The Rodrigo Pessoa clinic http://www.rodrigopessoa.com/Scripts/Index.aspx?idz=2 held at the beautiful Sonoma Horse Park in Petaluma, Ca. http://www.sonomahorsepark.com/ was, in a sense, predictable.
Mr. Pessoa was great. His main idea with the most advanced group of horses and riders on Monday, August 1st was...predictably for American riders, 'Back to Basics' (at least, with the groundwork).
Back to basics, back to basics, back to basics. Till you are 'blue in the face'. Always back to basics.
Back to basics is the common, constant and consistent thread in most of all the American performance horse discipline clinics that are taught by the best riders and instructors in the world.
The idea is this: if the flat work is not there, don't go on to the jumping. Or in dressage, don't go on to the more difficult movements until you have mastered the basic ones.
Focus on your foundation. If the foundation is strong and sound, the rest will follow in a correct and predictable way.
In particular for Rodrigo, shoulder-in and lengthening of the stride. These are not difficult, upper level movements or concepts, as he repeatedly pointed out with emphasis. These are the most basic concepts, movements, for any riding horse to have. And, shoulder-in, is the foundation for dressage, and the most important suppling movement. Anyone who considers themselves a rider, of any discipline, should not only have a strong understanding of this movement, but also school it regularly, for suppling and strengthening.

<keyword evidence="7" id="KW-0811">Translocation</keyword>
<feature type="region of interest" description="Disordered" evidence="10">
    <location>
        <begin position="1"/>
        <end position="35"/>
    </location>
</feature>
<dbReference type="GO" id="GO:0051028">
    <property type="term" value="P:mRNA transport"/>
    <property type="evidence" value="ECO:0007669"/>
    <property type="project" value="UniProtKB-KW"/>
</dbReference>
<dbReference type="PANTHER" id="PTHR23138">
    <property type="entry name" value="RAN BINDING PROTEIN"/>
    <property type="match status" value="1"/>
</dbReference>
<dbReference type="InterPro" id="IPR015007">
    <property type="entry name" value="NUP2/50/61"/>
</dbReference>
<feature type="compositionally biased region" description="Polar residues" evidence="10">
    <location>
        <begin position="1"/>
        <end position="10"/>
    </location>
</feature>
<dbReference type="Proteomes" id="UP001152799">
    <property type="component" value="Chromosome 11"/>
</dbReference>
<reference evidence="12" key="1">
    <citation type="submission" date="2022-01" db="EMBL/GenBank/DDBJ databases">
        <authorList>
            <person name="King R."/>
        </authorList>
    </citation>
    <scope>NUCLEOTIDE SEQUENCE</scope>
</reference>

The other common, constant and consistent idea is: be kind, compassionate and considerate to your equine partner.
The issues, mistakes and problems are not your horses, but yours. Own up to it, and make it your responsibility, as the rider, to fix it.
In contrast to the suppling work, the jumping displayed by this group was breathtaking!
Rodrigo had set up a combination of 7 fences. 4 trot poles up to 2 cross rails, then a bounce to three one stride verticals and oxers.
Magnificent control and technique displayed by all the horses and riders. Again, even Rodrigo himself was not only pleasantly surprised with the jumping skills and technique, but also quite impressed, especially after the shaky (very shaky) first hour of warmup and suppling work.
It was clear that these horses and riders had plenty of talent over fences. Spectacular, really. There was little for Mr. Pessoa to fix. A very small correction here and there, but, again, very impressive jumping skills and technique, by each and every horse and rider.
Overall, I think the riders for the advanced session on Monday received a 'D' for suppling and flatwork, and an 'A+' for jumping.